1912 – Sudan (Part of Anglo-Egyptian Sudan from 1899 to 1956). Soybeans are first cultivated (Kaltenbach 1936, Aug).

1913 – Uganda (British Protectorate). Soybeans are first cultivated (Tothill 1940, p. 181-82).

1915 Dec. – Congo, Democratic Republic of (DRC or DR Congo, formerly Zaire, 1971-1991, and Belgian Congo, 1908-1960). Soybeans are first cultivated (Bulletin Agricole du Congo Belge, Sept/Dec., p. 272-81).

1915 – Mozambique (Portuguese East Africa until 1975). Soybeans are first cultivated (Oil and Colour Trades Journal) (London). They were next cultivated in 1938 (Daenhardt 1973).

1921 – Congo Republic (French). Soybeans are first cultivated (Bulletin de la Societe d’Acclimation 1921).

1921 approx. – Morocco. Soybeans are first cultivated (Kaltenbach 1936, Aug.)

1923 – Mali. Soybeans are first cultivated (Vuillet 1924).

1927 – Burudi (Part of Ruanda-Urundi until 1962). Soybeans are first cultivated (Lejune 1938).

1927 – Rwanda (Part of Ruanda-Urundi until 1962). Soybeans are first cultivated (Lejune 1938).

1927 Oct. – Libya. Soybeans are first cultivated (Vivenza 1928).

1927 – Somalia. Soybeans are first cultivated (Vivenza 1928).

1928 – Angola (Colony of Portugal). Soybeans are first cultivated (Abreu Velho 1938).

1932 – Swaziland. Soybeans are first cultivated (Lochrie 1934).

1935 – Guinea (French Guinea until 1958). Soybeans are first cultivated (Porteres 1946, Nov.).

1936 – Lesotho (Basutoland until 1966). Soybeans are first cultivated (Sampson 1936).

1936 – Réunion (Reunion). Soybeans are first cultivated (International Institute of Agriculture 1936).

1936 – Seychelles. Soybeans are first cultivated (Sampson 1936).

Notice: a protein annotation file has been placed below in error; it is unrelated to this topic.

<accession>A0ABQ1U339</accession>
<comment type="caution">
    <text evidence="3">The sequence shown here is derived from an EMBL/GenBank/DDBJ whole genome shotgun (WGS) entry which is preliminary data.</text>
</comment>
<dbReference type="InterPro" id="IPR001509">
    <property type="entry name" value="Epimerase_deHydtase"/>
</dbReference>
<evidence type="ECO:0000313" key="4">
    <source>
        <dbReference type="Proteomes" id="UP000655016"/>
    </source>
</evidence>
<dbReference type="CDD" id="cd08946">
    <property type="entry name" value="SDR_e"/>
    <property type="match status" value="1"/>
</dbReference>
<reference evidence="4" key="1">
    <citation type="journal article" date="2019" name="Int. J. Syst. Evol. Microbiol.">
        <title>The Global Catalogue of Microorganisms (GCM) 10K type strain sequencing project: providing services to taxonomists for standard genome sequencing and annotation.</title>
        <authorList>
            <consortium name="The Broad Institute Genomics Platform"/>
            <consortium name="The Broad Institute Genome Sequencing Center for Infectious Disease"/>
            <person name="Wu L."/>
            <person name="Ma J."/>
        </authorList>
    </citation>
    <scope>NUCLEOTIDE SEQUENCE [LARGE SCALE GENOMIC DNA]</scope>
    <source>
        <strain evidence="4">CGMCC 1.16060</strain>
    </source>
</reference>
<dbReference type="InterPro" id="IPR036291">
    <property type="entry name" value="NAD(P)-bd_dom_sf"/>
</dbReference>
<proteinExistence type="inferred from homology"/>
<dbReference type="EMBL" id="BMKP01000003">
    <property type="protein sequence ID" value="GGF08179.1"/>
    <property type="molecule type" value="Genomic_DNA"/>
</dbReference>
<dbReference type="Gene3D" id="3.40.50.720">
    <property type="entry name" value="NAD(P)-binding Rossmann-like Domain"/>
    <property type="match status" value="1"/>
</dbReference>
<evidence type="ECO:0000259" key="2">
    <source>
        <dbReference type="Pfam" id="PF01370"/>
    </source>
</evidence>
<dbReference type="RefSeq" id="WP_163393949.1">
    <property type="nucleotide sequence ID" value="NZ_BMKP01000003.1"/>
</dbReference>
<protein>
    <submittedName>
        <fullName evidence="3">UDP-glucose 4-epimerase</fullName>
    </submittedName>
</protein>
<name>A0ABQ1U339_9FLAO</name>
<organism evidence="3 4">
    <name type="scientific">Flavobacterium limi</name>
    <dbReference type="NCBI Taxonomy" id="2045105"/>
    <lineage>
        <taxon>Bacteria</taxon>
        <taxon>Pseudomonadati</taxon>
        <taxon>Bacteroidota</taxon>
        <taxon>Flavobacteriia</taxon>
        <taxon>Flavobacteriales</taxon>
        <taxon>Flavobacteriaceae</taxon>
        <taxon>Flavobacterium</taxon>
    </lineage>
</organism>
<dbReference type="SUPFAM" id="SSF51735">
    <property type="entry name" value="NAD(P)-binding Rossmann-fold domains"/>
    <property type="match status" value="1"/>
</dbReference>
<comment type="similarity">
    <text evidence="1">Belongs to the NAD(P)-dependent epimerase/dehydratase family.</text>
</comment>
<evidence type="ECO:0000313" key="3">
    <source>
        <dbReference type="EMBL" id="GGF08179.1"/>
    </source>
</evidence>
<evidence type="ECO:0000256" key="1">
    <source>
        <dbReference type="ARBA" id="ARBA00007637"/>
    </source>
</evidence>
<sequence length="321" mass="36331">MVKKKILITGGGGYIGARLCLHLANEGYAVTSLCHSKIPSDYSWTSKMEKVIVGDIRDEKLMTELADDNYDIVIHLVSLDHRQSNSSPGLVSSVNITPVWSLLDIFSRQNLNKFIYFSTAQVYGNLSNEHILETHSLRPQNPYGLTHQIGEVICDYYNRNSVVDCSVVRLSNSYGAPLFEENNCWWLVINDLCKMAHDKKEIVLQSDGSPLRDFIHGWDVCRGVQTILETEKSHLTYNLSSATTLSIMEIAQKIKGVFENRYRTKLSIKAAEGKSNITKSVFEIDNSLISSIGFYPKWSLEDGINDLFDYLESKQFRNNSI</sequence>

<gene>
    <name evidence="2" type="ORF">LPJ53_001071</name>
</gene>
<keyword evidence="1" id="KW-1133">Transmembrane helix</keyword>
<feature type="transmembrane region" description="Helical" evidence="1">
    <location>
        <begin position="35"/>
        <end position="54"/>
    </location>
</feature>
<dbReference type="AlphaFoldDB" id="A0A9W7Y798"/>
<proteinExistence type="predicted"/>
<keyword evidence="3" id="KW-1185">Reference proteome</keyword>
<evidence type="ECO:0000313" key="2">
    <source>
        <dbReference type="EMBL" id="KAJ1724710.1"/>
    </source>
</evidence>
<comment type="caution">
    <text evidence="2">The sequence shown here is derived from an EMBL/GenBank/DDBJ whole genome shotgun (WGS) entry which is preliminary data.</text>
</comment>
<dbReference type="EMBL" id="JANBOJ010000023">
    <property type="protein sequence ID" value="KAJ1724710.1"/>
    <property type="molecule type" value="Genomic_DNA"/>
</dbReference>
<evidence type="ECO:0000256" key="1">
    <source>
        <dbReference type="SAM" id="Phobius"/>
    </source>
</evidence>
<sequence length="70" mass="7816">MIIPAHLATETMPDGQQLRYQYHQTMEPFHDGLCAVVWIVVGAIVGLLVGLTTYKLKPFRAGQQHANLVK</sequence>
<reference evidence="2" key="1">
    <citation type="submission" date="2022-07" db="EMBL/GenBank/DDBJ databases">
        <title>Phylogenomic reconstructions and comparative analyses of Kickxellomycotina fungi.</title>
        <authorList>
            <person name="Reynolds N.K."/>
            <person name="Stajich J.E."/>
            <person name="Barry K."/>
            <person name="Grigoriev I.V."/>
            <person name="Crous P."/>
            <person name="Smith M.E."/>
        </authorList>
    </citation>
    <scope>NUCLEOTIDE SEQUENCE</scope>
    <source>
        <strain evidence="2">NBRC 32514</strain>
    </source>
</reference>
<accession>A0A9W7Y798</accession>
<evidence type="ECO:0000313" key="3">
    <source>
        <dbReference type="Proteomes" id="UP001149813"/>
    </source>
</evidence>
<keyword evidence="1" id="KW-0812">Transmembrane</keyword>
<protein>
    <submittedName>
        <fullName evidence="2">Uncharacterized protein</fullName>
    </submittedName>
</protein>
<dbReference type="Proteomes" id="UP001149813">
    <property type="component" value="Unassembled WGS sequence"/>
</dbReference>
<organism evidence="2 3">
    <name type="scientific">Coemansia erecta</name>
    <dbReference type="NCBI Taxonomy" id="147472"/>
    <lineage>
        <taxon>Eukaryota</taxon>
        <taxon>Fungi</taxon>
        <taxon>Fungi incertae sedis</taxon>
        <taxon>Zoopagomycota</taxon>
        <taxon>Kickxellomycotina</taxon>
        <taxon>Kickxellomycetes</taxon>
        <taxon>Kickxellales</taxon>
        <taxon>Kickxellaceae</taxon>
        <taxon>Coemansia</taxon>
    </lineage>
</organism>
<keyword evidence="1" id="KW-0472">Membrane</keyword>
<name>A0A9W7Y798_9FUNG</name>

1938 – South Africa. ProNutro, the earliest known commercial soyfood product in Africa, is introduced by Hind Brothers & Co. Ltd. (Odendaal 1965).

1939 – Benin (Dahomey before 1975). Soybeans are first cultivated (Matagrin 1939).

1939 – Cote d’Ivoire (Ivory Coast). Soybeans are first cultivated (Matagrin 1939).

1939 – Togo (Togoland until 1914). Soybeans are first cultivated (Matagrin 1939).

1942 – Burkina Faso (Upper Volta until 1984). Soybeans are first cultivated (Chevalier 1948).

1945 – Ethiopia. Soyfoods first appear in Ethiopia (Madison Survey 1945). Soybeans have not yet been reported.

1950 – Ethiopia. Soybeans are first cultivated (Mengistu 1981).

1952 – Central African Republic. Soybeans are probably first cultivated (Hardy 1954).

1952 – Gabon. Soybeans are first cultivated by Dr. Albert Schweitzer (Hauser 1952).

1960 – Cape Verde, Eritrea, and Liberia. Soyfoods (Meals for Millions) first appear in these countries. Soybeans have not yet been reported.

1961 – Africa. Total soybean production in Africa is estimated at 7,183 tonnes, according to FAO – The Food and Agriculture Organization of the United Nations.

1963 – Senegal. Soybeans are first cultivated (IRAT-CNRA 1964).

1964 – Liberia. Soybeans are first cultivated (Kromah 1975).

1965 – Uganda. Africa Basic Foods, black Africa's first soyfoods company, is started in Uganda by Dr. D.W. Harrison, a black American and Seventh-day Adventist medical missionary.

1966 – Nigeria. Soy-ogi, a traditional fermented, cassava-based food, now fortified with soy, developed by Akinrele in Nigeria.